When you are taking the first steps to implement PPE safety standards within your business, it is paramount that you understand the correct terminology and all of the implications of these. Here, we at CHARNAUD will give you the rundown of terms you need to know.
Understanding Common PPE Terminology
From the type of equipment that you will need to meet standards to the legalities that you are required to follow, keep reading the comprehensive in this blog that details everything that you need to know about the PPE safety standards terminology.
The first acronym that you should fully understand is PPE, also known as personal protective equipment. Personal protective equipment refers to any garments of clothing or equipment that is used to guard you and your employees against hazards in the workplace. This equipment can cover a range of different products that we sell at CHARNAUD, including hand and face protection.
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Site Safety Audit
Before you invest in your PPE equipment, you will usually carry out a site safety audit, which will ensure that the hazards and risks within your workplace are highlighted and that you can determine what protective equipment you will need to guard your staff against these issues. You can read more about carrying out a site safety audit on our blog.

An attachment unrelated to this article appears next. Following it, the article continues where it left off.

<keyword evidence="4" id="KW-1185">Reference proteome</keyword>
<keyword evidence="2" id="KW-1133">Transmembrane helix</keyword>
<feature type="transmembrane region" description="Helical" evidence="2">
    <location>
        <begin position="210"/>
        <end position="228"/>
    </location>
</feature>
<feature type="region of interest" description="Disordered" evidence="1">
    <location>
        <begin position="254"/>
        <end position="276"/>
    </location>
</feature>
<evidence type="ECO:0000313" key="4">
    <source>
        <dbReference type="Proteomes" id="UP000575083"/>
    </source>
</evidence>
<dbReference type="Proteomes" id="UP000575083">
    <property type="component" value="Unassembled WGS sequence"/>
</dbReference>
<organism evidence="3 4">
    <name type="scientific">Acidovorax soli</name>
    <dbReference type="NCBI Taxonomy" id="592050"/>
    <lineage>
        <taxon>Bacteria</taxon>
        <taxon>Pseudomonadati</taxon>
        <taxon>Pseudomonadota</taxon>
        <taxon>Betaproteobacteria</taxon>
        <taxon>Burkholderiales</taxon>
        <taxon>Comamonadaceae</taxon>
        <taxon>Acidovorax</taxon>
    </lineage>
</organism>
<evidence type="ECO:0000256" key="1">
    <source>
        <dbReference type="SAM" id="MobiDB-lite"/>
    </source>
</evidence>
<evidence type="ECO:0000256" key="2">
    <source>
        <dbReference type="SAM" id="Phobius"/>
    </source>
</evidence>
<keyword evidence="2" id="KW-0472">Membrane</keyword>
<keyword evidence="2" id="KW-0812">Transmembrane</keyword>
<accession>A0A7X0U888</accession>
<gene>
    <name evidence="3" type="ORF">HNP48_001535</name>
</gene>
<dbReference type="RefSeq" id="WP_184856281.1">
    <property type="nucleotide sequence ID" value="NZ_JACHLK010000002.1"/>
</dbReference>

Arc rated is one of the most important terms that you should look for when buying PPE clothing, as this determines the amount of energy that the garment can absorb. This will allow you to check whether the clothing will protect against the hazard in question.
Flame resistant means that your clothing will not catch fire in circumstances where it is exposed to flames, making these garments perfect for those that work close to fire hazards. Not all PPE equipment is flame resistant, though, and you can find the type of clothing that you need by reading this article.
Personal Fall Protection Systems
In terms of the safety standards that your workplace needs to implement, one of the most important of these is fall protection systems, such as safety harnesses, lanyards, and self-retracting lines, which prevent your employees from injuring themselves from heights.
Respiratory Protective Equipment (RPE)
Respiratory equipment in this context relates to equipment that can aid your breathing in circumstances where this may be problematic. This type of equipment includes respirators and air-filtering equipment, as well as breathing apparatus.
Occupational Noise Exposure
This is a huge risk to your employees if they work in a workplace where there is a lot of loud equipment running as this could permanently damage their hearing. In cases like this, you should invest in hearing equipment, such as earmuffs and earplugs.
Head, Hand, Foot, Eye & Face Protection
These are all types of equipment that are paramount to the safety of your employees and maintaining government safety standards. They include helmets, gloves, goggles, steel-capped boots, and masks and aim to form a barrier between employees and hazards.